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BY COLUMNISTS

| Joe Charlebois | Guest Columnist | Harry M. Covert | Norman M. Covert | Hayden Duke | Jason Miller | Ken Kellar | Patricia A. Kelly | Edward Lulie III | Tom McLaughlin | Patricia Price | Cindy A. Rose | Richard B. Weldon Jr. | Brooke Winn |

DOCUMENTS


The Tentacle


February 6, 2013

Creating a Modern Comic Book

Tom McLaughlin

Kuching, Malaysian Borneo – Write a comic book? A local publisher, after seeing my book Borneo Tom, asked me to write a comic book based on some of the stories of the history and peoples of Borneo Island. My problem was, I had never done it before, but that wasn’t going to stop me.

 

My last recollection of comic books must have been about 50 years ago. I dredged up memories of Ritchie Rich, Donald Duck and Archie from the late ‘50s and early ‘60s. These minds-eye images showed only brightly colored covers, and I can still see one of Scrooge McDuck with gold all around him.

 

I have always been a history buff and had researched and read about Kuching, the town where I now live. I decided on a story about the great fire of 1884 when half the town burned down; the other half was saved by a boy. He stood on a burning rooftop, waved a black flag, while wearing a red apron. His efforts resulted in heavy rains.

 

The boy apparition was seen by several of the denizens of the unburned portion of the town. Grateful, they converted a small underused temple into a large stone edifice guarded by dragons and other carved animals. In the back, an altar holds a solid gold figure on a pedestal representing the boy in the center. Next to him is a black statute of the goddess who represents birth and death. Two processions through the town each year honor his birthday and the day he ascended into heaven.

 

The comic book is supposed to be historically accurate and written for 13 year olds and below in hopes of interesting them in both history and English. Since I had taught English to that age group here in Borneo and had an interest in history, I was a logical choice.

 

The layout of the book is for 20 pages with six panels on each page for a total of a 120 panels. “Whew,” I said to myself. “That certainly was a lot” Then there was the art work, the balloons holding the dialog, and the captions.

 

Undaunted, I began the project and very quickly realized the few lines of history would cover only about two pages. I had to fill in with my imagination, yet still keep the basic history true. All this for the “pubes” (my word), an age group of between 11 and 13.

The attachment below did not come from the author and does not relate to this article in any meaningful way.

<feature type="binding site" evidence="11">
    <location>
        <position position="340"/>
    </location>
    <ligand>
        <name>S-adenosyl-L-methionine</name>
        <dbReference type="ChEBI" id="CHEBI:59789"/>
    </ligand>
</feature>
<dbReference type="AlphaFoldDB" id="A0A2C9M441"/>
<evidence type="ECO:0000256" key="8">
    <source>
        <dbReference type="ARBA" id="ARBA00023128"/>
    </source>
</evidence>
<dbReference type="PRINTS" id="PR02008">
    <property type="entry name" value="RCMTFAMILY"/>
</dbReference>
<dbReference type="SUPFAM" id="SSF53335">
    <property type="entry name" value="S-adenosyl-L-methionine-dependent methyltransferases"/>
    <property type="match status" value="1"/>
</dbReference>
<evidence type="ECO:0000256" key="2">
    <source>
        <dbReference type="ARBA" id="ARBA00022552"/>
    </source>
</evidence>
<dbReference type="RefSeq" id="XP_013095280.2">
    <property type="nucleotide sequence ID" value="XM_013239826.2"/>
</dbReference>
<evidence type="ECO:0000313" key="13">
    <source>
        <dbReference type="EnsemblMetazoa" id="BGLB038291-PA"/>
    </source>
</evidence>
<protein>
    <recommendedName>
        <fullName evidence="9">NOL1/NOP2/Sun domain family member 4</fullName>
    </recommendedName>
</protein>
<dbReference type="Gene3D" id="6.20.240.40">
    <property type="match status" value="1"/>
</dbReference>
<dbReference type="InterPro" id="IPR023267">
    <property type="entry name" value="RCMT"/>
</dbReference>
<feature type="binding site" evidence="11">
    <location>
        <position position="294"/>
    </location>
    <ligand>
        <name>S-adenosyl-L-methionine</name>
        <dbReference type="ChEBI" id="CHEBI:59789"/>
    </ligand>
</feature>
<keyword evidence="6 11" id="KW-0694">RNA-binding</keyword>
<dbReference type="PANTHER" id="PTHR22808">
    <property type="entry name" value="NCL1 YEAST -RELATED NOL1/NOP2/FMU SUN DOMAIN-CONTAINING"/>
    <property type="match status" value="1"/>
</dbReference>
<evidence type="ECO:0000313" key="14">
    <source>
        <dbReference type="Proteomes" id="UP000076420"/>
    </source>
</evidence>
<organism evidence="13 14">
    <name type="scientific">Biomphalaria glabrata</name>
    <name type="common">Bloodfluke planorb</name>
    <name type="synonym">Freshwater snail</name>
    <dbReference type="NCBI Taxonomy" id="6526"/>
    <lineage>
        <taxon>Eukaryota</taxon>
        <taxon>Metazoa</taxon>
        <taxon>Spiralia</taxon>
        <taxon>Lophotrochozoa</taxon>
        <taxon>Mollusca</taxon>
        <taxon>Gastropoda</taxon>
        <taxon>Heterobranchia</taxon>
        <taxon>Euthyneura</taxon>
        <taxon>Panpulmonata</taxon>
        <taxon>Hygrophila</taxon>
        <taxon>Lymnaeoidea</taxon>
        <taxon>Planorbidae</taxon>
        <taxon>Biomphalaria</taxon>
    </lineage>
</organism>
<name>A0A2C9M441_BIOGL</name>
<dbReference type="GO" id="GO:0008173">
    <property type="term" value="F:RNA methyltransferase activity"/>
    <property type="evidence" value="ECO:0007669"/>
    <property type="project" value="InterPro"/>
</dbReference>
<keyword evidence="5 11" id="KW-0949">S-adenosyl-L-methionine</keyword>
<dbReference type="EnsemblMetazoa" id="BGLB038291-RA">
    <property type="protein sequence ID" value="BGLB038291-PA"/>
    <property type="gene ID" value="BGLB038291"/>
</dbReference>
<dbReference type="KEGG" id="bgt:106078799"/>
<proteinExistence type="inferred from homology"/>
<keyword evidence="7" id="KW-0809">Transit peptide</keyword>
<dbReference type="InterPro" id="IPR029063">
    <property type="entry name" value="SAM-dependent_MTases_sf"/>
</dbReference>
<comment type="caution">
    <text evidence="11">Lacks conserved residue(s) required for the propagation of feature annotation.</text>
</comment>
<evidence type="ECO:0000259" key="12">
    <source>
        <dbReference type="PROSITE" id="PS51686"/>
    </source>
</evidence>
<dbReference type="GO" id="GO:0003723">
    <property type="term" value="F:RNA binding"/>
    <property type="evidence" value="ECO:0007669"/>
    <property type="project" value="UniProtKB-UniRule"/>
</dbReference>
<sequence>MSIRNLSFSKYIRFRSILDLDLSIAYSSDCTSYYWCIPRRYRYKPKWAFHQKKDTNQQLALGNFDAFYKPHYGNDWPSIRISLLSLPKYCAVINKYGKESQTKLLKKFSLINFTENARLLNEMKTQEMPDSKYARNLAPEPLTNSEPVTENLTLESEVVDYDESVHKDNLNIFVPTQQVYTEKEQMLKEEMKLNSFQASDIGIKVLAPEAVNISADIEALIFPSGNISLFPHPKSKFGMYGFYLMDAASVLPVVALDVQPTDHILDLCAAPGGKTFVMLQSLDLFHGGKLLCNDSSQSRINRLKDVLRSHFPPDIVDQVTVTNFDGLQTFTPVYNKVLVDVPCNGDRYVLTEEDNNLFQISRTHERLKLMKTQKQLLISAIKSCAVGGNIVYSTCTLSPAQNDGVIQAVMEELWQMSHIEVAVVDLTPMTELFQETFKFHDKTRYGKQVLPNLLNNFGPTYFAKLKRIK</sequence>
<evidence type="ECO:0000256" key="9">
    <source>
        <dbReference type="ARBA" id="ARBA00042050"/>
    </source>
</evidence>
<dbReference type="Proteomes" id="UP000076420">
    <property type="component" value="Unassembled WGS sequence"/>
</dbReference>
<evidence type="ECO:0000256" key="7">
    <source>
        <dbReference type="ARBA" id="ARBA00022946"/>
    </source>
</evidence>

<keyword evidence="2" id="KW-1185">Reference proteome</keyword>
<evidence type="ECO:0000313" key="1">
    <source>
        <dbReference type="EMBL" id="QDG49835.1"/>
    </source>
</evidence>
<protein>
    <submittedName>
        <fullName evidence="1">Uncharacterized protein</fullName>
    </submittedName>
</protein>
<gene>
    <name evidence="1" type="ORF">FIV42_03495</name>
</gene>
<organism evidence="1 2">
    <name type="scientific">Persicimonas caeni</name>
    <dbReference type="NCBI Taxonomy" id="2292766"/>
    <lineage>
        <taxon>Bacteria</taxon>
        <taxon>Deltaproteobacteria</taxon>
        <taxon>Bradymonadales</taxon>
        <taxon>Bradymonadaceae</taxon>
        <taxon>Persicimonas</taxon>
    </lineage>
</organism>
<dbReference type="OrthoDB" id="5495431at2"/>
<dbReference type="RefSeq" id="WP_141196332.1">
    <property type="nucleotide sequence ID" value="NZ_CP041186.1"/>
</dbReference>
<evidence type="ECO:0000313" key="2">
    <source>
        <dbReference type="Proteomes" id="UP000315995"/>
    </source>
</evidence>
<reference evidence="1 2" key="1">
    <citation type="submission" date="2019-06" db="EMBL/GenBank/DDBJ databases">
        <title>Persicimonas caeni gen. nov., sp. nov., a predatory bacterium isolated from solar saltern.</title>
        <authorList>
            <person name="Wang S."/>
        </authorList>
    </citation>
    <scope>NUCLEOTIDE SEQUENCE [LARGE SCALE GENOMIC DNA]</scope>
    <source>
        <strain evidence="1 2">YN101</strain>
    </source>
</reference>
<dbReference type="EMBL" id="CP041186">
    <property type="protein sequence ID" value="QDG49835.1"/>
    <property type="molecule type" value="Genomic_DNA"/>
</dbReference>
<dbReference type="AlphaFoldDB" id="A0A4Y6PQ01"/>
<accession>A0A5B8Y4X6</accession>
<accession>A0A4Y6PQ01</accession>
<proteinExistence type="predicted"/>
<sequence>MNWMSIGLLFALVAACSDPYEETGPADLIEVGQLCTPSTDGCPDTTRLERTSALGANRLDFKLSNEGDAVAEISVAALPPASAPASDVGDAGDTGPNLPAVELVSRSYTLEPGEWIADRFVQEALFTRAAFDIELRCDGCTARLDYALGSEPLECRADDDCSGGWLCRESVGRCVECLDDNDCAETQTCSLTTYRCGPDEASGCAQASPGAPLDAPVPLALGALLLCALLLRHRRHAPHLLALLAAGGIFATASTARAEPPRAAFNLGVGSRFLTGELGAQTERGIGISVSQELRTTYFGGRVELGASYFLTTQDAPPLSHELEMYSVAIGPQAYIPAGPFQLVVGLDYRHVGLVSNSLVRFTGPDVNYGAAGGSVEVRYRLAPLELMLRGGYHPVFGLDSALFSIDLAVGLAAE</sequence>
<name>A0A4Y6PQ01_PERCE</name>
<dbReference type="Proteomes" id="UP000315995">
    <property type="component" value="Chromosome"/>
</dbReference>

I began present day with a boy whose father was transferred to Kuching. I named him Dzul after my son. A big city kid very much into brand clothes, he thought he was going to a jungle outpost. He meets a friend, Hong Huat, where he goes to the mall and hangs out like all teenager worldwide. They both attend Mr. Tom’s English class, and they must write an essay about something in Kuching. They agree to write about the temple they pass on the way to the mall.

 

They promptly forget about it and only remember it the night before the paper is due. Both boys rush to the temple and ask an old man to help them out. He instructs them to pull on his robes and they whoosh up into the air. The year changes to 1884. While flying around, they meet the boy god, learn a bit about the history, try and help the human bucket brigade put out the fire and return to earth with their assignment done.

 

I managed to write all the above into about 112 panels with dialog. For the rest, I will have full page or half page panels. I haven’t decided which yet, depending on what fits.

 

My next problem was the art work. You see, stickmen – and not very good ones – are the extent of my artistic talents. I needed to find someone who could take what I was imagining and transform them into the panels. This is difficult enough when the person is of the same culture and language, but almost impossible when one has to cross that boundary.

 

I asked around and found one individual. He only spoke a Malay dialect that I was not familiar with. In the beginning, we only needed five panels. We sat down and I gave directions in English and my wife translated. The event was tortuous with translations and explanations going back and forth between the three of us for about an hour.

 

The artist returned two weeks later with only two panels and the kids looked like they were in their mid-20s. They were very cartoonish and barely resembled what I wanted at all. We thanked him and I resumed the search.

The last person I interviewed said he understood English. I would talk to him and he nodded his head as if he comprehended. I didn’t get any more than a few words out of him. I asked for five sample panels and he came back with two but they were very good. The publisher approved. I hired him and he has to finish all the panels by March 10.

 

To be continued…

 

…Life is good

 



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